IP LAYER MONITORING IN VMWARE VSPHERE – 2

2 posts earlier, I talked about NetFlow in VMware 5.x and how to enable it in vSphere dvSwitch. I have also shown how you can send IP traffic flow information to a NetFlow collector. Nowadays, there are lots of commercial NetFlow collectors available; however, in this post I will introduce a simple, open-source NetFlow collector which you can use in your VMware environment to analyze IP traffic. This pretty piece of software is: ‘nfdump

As it’s shown, Nfdump has 2 major elements: ‘nfcapd‘ which is a daemon to gather and store relevant packets and ‘nfdump‘ which collects packets from all the daemons and interprets them. Apparently, nfcapd and nfdump could run on different machines and there could be multiple daemons but in case of VMware vSphere, it depends solely on the number of dvSwitches. If there is only one distributed switch, all the IP traffic flow information from all portgroups in that dvSwitch will be forwarded to one nfcapd. For test purposes, I also deployed both nfdump and nfcapd on a single linux machine but in cases that traffic is high, it maybe a good idea to deploy them on two different machines. Of course nfdump should have access to the storage in that case.

After installation, first you need to run daemon and specify a port and directory to store ip traffic information. Apparently, nfcapd will store information in binary. The command is simple, something like this:

  • nfcapd -w -D -l /var/netflow/dvswitch -p 23456

Then, daemon will run and listen to the specified port: 23456. If you have configured dvSwitch correctly (by specifying ip address of linux machine and 23456 as port) and activated monitoring on some portgroups in vCenter, this daemon will generate a couple of files in that directory.
Now, whenever you want to view the captured ip traffic flows, you should run nfdump. Since there are lots of files in that directory, you can interpret the whole directory using -R option with this command:

  • nfdump -R /var/netflow/dvswitch/

Filtering in nfdump is also possible, pretty much the same as tcpdump and you can view traffics of interest. You can find more information on nfdump website.

To view NetFlow captured traffic visually, you can mix nfsen with nfdump. It uses information that is dumped by daemon and utilizing rrdtool, it visualizes traffic flow. Installation is not difficult and you can see more information on their website. I’m really satisfied by this beautiful combination of nfdump and nfsen and if you intend to use NetFlow for monitoring, I recommend trying them. Good Luck!

Advertisements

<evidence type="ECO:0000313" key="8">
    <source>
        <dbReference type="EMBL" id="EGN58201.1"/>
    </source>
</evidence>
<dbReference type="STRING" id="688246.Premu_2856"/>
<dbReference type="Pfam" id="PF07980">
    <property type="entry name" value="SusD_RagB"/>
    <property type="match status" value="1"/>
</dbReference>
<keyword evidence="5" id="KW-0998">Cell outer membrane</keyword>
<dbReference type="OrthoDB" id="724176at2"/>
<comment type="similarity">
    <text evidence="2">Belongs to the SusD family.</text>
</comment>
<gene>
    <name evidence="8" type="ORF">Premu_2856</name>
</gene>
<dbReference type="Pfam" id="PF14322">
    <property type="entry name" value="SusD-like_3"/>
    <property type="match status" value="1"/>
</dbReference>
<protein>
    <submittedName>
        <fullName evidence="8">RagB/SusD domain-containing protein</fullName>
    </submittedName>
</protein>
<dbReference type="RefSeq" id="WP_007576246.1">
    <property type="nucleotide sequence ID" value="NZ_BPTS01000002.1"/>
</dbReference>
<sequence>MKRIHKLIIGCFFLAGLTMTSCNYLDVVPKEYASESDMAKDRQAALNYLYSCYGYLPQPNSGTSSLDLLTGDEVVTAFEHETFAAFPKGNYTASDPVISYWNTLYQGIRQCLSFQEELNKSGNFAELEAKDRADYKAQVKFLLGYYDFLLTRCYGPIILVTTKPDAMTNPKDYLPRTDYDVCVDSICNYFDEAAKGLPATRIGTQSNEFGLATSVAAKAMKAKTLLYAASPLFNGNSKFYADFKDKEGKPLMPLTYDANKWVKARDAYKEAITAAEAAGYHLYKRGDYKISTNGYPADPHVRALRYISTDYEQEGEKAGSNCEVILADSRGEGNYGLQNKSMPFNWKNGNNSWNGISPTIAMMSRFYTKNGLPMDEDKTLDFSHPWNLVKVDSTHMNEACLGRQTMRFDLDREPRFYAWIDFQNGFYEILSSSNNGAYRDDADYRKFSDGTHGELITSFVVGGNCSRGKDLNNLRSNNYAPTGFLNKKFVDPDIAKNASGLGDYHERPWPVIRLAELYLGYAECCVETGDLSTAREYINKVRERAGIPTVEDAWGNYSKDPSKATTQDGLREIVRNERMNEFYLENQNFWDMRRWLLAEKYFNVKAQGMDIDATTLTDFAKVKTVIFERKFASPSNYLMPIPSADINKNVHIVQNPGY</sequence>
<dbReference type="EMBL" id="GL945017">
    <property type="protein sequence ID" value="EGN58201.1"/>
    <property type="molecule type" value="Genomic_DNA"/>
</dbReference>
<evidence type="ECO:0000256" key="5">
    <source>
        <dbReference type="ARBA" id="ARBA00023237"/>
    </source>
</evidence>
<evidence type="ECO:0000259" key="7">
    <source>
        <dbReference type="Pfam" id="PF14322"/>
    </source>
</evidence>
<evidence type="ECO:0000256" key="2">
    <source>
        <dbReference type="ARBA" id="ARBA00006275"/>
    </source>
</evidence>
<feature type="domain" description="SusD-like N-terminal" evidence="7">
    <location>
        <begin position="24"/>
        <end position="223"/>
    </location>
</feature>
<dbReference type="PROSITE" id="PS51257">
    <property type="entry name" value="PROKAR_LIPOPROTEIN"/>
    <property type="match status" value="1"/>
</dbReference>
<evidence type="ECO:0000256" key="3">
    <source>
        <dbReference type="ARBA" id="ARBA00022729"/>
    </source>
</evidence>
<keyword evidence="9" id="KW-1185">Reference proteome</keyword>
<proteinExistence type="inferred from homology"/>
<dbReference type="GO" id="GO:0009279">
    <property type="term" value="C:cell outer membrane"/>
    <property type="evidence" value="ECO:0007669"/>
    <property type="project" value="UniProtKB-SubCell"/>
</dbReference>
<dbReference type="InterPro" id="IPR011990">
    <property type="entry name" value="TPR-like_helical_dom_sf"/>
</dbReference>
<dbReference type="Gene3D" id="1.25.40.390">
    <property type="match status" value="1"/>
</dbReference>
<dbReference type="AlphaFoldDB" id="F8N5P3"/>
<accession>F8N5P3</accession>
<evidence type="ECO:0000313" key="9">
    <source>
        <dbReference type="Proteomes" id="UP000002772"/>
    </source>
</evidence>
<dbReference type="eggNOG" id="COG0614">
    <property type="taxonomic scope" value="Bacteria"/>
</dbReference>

Software Defined Networking

Last week I attended a seminar about SDN (Software Defined Networking) and SDDC (Software Defined Data Center) and I met some high profile people from high profile companies. It seems this topic will be hot in coming years and many manufacturers and providers are coming in to this road. The good news is that there are some standards like OpenFlow managed and maintained by Open Networking Foundation (ONF) and OpenStack that will help in orchestration and inter-operatability to the benefit of customers.
Although, there are some different ideas about the approaches to SDN; for example VMware likes to implement SDN in an all-software solution (NSX) , while Cisco (and other device manufacturers) apparently prefers hardware implemented devices which support SDN. For this latter one, imagine that you have a SDN-enabled switch with some API’s that you can program it to perform in your desired way. That’s cool! Maybe, somethings like load balancing or geofencing can be implemented on the fly by using these APIs in a networking appliance!
For someone with hardware background like myself, this hardware approach seems more attractive and I’m thrilled how it goes. As a matter of fact, a while ago I was thinking: if we can have a tiny device doing a lot of things that can be programmed by developers (I meant Smartphone), why we don’t do the same with more advanced equipments like networking devices?  And now it’s coming to the reality! Smart switch or router! combining them with Virtualization and Cloud and on-demand services, customers can implement interesting functionalities which are more cost effective and agile. HP networking was talking about HP SDN App Store! You see! I’m not an advocate of HP but as a result of this, maybe we see a revolution in networking area!

Related articles

To get started …

Well, there should be a beginning for everything and yes, it’s the beginning for this blog! So, let’s go over this cliche quick.

It’s going to be a technical blog about networking, as its name implies: some tweets about networking! I’m prone to cloud topics, though it won’t be limited to cloud stuff. You may ask do we need just another blog about networking or cloud computing? Ummm, I would say the number of ways to approach a problem equals the number of people who think about it. Networking and cloud is not a different story and this variety in techniques is beautiful!

My name is Mehdi Kianpour, now living in Canada. It’s like 15 years I’m working in this field and I think I can add something to online resources that may help other people fix their issues or understand a concept quicker. Recently, I’m engaged in some projects that are dependant on cloud technologies. Of course, we all know that cloud is the new (almost new) trend, while comparing to other networking stuff, there is less independent information over Internet. I will try to talk about some less experienced tasks and address some yet unknown issues and I hope this blog to be useful in this field.

And last but not least, I’m looking forward to hear from everybody (in specific other specialists) in my blog about the topics I cover or any other comment. So, see you soon!